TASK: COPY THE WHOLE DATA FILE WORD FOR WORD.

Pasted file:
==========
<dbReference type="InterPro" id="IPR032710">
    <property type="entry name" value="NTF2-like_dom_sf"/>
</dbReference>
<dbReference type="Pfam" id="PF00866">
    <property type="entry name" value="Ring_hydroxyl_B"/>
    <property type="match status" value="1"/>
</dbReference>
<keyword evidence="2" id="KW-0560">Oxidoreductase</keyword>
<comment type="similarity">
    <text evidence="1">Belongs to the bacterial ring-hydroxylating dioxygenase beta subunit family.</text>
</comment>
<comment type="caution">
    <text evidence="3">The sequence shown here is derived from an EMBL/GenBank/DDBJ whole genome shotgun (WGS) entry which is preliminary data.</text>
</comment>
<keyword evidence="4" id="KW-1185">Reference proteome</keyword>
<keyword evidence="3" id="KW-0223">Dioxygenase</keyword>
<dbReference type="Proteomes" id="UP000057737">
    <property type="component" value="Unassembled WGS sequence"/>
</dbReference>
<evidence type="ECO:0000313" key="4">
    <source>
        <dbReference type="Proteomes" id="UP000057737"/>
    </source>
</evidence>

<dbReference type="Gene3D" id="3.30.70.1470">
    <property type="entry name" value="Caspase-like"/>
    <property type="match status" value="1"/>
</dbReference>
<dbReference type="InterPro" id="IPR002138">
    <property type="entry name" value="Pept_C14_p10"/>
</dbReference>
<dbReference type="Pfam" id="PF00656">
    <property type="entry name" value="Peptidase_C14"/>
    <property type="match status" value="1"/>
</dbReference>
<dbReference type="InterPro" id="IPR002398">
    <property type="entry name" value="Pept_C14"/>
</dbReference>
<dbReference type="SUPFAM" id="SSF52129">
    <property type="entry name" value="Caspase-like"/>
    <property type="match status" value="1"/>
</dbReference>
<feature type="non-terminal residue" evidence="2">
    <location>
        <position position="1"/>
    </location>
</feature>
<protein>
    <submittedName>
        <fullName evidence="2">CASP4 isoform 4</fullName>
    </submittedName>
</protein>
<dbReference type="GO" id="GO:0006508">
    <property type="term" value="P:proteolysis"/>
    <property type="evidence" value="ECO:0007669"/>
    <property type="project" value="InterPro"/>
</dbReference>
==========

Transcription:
<dbReference type="InterPro" id="IPR032710">
    <property type="entry name" value="NTF2-like_dom_sf"/>
</dbReference>
<dbReference type="Pfam" id="PF00866">
    <property type="entry name" value="Ring_hydroxyl_B"/>
    <property type="match status" value="1"/>
</dbReference>
<keyword evidence="2" id="KW-0560">Oxidoreductase</keyword>
<comment type="similarity">
    <text evidence="1">Belongs to the bacterial ring-hydroxylating dioxygenase beta subunit family.</text>
</comment>
<comment type="caution">
    <text evidence="3">The sequence shown here is derived from an EMBL/GenBank/DDBJ whole genome shotgun (WGS) entry which is preliminary data.</text>
</comment>
<keyword evidence="4" id="KW-1185">Reference proteome</keyword>
<keyword evidence="3" id="KW-0223">Dioxygenase</keyword>
<dbReference type="Proteomes" id="UP000057737">
    <property type="component" value="Unassembled WGS sequence"/>
</dbReference>
<evidence type="ECO:0000313" key="4">
    <source>
        <dbReference type="Proteomes" id="UP000057737"/>
    </source>
</evidence>

<dbReference type="Gene3D" id="3.30.70.1470">
    <property type="entry name" value="Caspase-like"/>
    <property type="match status" value="1"/>
</dbReference>
<dbReference type="InterPro" id="IPR002138">
    <property type="entry name" value="Pept_C14_p10"/>
</dbReference>
<dbReference type="Pfam" id="PF00656">
    <property type="entry name" value="Peptidase_C14"/>
    <property type="match status" value="1"/>
</dbReference>
<dbReference type="InterPro" id="IPR002398">
    <property type="entry name" value="Pept_C14"/>
</dbReference>
<dbReference type="SUPFAM" id="SSF52129">
    <property type="entry name" value="Caspase-like"/>
    <property type="match status" value="1"/>
</dbReference>
<feature type="non-terminal residue" evidence="2">
    <location>
        <position position="1"/>
    </location>
</feature>
<protein>
    <submittedName>
        <fullName evidence="2">CASP4 isoform 4</fullName>
    </submittedName>
</protein>
<dbReference type="GO" id="GO:0006508">
    <property type="term" value="P:proteolysis"/>
    <property type="evidence" value="ECO:0007669"/>
    <property type="project" value="InterPro"/>
</dbReference>